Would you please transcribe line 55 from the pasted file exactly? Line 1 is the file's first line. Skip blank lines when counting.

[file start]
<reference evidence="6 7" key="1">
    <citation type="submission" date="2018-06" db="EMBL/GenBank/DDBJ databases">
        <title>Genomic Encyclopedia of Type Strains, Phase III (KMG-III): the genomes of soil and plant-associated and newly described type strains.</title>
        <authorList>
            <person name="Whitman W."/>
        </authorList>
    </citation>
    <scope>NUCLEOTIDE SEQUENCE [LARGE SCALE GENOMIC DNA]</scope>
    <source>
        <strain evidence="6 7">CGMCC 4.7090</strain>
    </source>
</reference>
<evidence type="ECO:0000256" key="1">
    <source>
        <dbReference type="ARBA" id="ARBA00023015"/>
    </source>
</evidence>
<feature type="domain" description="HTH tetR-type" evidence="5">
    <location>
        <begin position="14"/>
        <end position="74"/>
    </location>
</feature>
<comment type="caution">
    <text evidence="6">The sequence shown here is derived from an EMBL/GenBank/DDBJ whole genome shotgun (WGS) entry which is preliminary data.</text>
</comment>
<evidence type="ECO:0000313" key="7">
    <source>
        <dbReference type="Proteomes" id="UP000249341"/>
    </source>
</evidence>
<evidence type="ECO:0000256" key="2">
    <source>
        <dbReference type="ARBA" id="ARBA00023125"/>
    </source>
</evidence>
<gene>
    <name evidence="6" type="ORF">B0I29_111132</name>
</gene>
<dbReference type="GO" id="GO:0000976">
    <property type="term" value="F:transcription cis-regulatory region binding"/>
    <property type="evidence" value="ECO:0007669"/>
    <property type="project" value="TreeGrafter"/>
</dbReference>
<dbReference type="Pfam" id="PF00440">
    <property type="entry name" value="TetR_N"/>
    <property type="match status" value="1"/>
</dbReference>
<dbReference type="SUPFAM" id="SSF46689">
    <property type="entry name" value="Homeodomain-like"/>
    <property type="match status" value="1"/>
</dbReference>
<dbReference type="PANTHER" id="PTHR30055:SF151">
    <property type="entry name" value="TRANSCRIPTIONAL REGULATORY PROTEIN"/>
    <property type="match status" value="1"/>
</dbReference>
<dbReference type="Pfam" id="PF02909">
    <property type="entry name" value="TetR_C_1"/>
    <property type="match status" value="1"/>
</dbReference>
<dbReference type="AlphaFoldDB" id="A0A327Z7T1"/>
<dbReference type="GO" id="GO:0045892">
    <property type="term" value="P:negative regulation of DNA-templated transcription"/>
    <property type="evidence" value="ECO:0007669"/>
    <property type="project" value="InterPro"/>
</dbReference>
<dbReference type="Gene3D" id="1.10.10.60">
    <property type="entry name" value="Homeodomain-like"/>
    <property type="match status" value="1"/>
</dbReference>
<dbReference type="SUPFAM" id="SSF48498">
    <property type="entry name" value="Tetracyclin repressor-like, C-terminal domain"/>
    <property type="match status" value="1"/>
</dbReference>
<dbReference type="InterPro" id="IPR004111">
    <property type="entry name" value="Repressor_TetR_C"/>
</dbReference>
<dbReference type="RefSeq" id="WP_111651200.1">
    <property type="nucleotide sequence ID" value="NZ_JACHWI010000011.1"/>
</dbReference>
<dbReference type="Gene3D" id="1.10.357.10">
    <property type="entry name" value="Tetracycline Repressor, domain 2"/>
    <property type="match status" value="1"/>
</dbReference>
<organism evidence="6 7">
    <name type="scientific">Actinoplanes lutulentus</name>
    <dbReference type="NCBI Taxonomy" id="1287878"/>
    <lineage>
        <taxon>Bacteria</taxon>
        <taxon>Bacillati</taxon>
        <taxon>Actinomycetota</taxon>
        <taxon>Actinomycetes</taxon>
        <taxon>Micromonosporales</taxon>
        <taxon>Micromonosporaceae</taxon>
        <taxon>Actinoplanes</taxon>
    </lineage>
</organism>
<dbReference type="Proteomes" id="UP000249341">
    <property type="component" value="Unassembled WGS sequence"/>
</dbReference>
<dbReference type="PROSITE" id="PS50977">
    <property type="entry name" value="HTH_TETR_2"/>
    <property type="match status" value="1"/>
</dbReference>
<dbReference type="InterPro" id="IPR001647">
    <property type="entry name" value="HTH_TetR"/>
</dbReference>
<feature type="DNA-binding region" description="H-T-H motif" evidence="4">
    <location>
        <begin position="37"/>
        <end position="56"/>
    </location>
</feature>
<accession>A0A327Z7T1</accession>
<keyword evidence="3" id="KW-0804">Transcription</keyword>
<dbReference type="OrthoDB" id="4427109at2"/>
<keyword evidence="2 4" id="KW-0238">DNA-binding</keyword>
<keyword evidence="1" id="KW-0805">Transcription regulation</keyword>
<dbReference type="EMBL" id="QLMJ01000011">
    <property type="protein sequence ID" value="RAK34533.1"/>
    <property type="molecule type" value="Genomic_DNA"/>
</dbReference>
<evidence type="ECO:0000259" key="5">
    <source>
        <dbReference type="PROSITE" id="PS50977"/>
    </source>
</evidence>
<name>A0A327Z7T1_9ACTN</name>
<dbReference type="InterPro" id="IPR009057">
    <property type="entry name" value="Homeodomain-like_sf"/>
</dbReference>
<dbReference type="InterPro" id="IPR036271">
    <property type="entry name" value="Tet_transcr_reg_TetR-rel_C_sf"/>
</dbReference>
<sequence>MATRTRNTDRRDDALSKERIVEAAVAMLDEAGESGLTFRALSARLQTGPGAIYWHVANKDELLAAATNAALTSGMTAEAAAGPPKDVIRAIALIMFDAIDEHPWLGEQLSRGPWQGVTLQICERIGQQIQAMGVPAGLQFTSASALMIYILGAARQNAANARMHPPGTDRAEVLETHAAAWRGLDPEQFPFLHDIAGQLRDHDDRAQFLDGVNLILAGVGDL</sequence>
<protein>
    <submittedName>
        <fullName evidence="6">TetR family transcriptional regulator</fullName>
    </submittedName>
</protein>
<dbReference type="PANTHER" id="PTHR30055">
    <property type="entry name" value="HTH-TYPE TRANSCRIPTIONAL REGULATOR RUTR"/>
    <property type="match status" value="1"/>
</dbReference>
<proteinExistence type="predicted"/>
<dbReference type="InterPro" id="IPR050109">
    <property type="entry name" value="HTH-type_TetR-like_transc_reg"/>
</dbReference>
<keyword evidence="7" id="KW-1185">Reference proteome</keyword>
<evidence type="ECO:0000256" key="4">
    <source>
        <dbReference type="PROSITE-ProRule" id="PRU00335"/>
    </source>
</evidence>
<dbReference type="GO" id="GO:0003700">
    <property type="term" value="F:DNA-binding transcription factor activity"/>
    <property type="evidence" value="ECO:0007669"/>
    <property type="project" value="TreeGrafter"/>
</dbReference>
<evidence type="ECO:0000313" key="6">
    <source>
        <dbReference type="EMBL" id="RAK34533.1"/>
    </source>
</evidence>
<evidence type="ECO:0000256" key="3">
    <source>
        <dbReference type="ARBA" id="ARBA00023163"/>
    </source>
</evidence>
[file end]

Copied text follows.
    <property type="match status" value="1"/>